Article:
Articles

May 5, 2020

Buddha Day Programmes – 6 & 7 May

Namo Buddhaya!  Nalanda Buddhist Society has specially prepared a series of on-line programmes on 6 and 7 May to celebrate this spiritual occasion.  We joyfully invite everyone to participate in these learning opportunities where respected Dhamma speakers will be speaking on topics revolving around the ‘Buddha Day’ theme – “Tranquility in the face of Uncertainty”.

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May 4, 2020

Nalanda ‘Buddha Day’ Message

On behalf of Nalanda Buddhist Society, I would like to pay tribute to all venerable Sangha members, Dhamma teachers, Buddhist community leaders, and benefactors of the Buddha-Sāsana everywhere.

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April 29, 2020

Who is the Buddha?

The Buddha (more specifically, the Sakyamuni Buddha) is the greatest being ever to have existed in the history of mankind.  Born as Prince Siddhattha Gotama, heir to the throne of the ‘Sakya Clan’ in 623 BCE, He relinquished the luxuries of royalty and went forth in search of the true meaning of existence when he was 29 years old.

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April 28, 2020

The significance of Buddha Day

Buddha Day commemorates the Enlightenment of the Buddha – His liberation from ignorance and suffering.  This event took place on the full-moon day in the lunar month of Vesakhā, which falls between April and May in our conventional calendar.  Thus, according to tradition, this day is also known as ‘Vesak Day’ (or Wesak Day).

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April 28, 2020

How did the Wesak holiday come about?

Buddhists have commemorated the Full-moon day of the Wesak month as a centuries-old tradition after the passing-away of the Buddha.  It was only in March 1885 that this day was declared an official holiday in Sri Lanka by the British governor, Sir Arthur Gordon.  The first Wesak full-moon holiday fell on April 28, 1885.  This declaration was made possible due to the sustained effort and persistency of Colonel H. S. Olcott, a visionary American Buddhist.

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April 28, 2020

The Buddha’s message of peace

The Buddha spent 45 years after His Enlightenment to teach what he had discovered, fulfilling His selfless and noble aspiration over countless lifetimes, to help others overcome the unsatisfactory nature of life.  Skilfully, He summarised the truth of the way things are and the path to ‘unshakeable peace’ in His first sermon to the five ascetics at the Deer Park in Isipatana (now known as Sarnath).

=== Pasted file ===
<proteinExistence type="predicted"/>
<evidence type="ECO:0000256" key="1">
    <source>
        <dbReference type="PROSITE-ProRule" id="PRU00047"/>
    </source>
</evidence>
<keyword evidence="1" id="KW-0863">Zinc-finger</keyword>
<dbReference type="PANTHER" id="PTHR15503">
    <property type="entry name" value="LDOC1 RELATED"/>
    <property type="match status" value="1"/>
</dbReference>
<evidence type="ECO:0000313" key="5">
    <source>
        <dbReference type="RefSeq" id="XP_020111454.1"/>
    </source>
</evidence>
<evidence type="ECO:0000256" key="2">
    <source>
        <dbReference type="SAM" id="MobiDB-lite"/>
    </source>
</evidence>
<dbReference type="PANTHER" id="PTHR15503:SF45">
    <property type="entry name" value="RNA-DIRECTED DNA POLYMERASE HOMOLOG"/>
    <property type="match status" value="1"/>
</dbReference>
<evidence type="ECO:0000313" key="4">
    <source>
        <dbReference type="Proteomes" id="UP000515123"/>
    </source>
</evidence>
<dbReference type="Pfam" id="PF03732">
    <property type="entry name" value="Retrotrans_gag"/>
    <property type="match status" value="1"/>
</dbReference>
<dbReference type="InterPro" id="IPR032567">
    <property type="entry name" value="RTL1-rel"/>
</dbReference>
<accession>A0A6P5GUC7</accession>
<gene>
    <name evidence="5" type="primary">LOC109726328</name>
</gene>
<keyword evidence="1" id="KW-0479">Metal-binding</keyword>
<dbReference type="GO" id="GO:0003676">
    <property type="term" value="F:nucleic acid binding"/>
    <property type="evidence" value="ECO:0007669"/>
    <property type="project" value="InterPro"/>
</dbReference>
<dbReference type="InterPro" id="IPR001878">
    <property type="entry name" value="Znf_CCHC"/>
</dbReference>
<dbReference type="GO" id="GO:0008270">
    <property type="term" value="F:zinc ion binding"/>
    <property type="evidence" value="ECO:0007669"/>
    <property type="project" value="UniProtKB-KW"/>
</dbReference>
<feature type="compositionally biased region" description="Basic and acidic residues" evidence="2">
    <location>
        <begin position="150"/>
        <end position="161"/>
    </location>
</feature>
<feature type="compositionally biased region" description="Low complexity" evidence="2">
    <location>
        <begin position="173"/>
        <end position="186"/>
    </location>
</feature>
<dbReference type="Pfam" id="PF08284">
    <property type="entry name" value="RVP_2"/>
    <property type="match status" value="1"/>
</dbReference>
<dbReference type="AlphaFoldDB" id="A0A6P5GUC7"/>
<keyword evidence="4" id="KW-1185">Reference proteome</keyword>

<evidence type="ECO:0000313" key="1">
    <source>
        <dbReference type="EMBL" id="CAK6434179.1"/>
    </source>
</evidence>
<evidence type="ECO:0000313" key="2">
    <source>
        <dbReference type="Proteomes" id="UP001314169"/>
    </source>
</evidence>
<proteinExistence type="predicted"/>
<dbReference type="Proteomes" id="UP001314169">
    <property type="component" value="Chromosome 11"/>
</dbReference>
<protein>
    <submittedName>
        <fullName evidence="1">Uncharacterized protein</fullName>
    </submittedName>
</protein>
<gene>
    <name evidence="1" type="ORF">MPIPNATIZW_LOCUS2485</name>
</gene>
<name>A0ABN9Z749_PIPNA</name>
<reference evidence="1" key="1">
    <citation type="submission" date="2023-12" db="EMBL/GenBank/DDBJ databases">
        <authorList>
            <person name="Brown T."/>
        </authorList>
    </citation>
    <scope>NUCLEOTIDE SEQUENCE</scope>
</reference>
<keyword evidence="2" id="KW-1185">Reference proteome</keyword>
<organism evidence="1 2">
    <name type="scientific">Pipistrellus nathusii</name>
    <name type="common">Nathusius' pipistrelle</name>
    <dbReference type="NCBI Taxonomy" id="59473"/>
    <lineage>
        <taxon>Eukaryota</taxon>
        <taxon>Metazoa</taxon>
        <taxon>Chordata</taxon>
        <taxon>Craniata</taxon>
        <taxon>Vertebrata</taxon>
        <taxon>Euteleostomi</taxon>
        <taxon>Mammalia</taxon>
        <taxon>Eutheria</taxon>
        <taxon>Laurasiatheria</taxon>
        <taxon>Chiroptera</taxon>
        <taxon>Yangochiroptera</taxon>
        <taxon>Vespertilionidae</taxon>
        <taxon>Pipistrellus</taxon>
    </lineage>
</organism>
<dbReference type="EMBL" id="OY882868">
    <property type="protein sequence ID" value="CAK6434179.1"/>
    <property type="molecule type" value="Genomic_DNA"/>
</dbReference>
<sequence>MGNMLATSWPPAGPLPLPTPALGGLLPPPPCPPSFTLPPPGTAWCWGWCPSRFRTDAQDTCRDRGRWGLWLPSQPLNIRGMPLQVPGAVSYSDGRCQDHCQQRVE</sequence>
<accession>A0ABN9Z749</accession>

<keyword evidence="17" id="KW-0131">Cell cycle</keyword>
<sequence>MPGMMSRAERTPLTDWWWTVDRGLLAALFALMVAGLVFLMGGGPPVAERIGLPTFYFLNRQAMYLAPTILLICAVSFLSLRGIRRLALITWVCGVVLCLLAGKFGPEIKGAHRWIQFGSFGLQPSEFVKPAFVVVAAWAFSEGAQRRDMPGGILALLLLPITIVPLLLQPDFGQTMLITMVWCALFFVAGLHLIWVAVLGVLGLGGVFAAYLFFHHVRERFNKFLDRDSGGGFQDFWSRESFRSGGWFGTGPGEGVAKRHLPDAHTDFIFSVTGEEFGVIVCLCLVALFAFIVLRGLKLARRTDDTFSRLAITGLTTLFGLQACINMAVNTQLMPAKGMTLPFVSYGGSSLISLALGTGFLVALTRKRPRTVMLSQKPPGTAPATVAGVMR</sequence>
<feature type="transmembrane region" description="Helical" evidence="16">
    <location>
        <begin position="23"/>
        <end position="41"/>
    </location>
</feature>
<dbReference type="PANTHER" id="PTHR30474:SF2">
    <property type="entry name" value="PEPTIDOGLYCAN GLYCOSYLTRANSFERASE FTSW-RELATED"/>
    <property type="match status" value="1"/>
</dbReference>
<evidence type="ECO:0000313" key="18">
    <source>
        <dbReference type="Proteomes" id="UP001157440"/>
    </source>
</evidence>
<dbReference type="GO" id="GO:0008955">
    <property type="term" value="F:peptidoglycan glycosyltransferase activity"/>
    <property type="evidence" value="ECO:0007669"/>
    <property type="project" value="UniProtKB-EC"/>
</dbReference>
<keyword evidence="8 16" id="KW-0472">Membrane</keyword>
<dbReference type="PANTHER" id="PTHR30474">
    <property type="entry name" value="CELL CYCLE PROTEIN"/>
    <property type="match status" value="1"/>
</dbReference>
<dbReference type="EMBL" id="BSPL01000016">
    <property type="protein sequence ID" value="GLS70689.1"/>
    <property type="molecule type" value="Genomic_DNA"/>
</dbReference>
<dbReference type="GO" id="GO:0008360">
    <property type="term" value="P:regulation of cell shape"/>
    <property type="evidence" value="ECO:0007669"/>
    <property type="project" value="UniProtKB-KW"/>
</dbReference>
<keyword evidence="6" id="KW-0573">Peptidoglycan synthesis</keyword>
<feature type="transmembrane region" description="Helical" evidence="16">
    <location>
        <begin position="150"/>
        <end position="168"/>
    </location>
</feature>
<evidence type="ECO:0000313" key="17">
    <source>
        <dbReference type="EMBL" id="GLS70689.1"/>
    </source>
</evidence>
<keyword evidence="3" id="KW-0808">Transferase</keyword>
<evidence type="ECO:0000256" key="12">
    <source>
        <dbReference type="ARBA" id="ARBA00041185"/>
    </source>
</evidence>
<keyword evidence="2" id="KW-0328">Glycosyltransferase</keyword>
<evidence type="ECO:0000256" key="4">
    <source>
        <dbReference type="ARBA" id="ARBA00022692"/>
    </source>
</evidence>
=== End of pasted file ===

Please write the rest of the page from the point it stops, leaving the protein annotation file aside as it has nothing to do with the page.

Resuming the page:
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April 28, 2020

What the Buddha left behind after His Passing

The Buddha left behind an invaluable legacy of teachings, the Dhamma-Vinaya, and established the Sangha, a congregation of well-practiced disciples.  Over the last twenty-six centuries, people continue to look to His sublime teachings for solace, inspiration and guidance.  The contribution of Buddhism towards the spiritual and cultural advancement of humanity is indeed most valuable.

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April 28, 2020

The Sangha – Community of the Buddha’s disciples

In its broadest sense, the Sangha refers to the community of monastic and lay disciples of the Buddha, established in the months following His Enlightenment and decision to teach the Dhamma.  It was the merchants Tapassu and Bhallika of Ukkala (now Orissa), who were the first laity to take refuge in the Buddha and Dhamma, after they offered Him food not long since His Enlightenment on the full-moon of Vesakhā.

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April 28, 2020

Was the Buddha a ‘perfectionist’?

By definition, a ‘perfectionist’ is someone who likes to accomplish something perfectly, and finds it difficult to accept anything less than flawless.  No, the Buddha was not a ‘perfectionist’ in that sense.  He did not have any illusions about perfection.  He truly understood the world and was very clear about imperfections in life.

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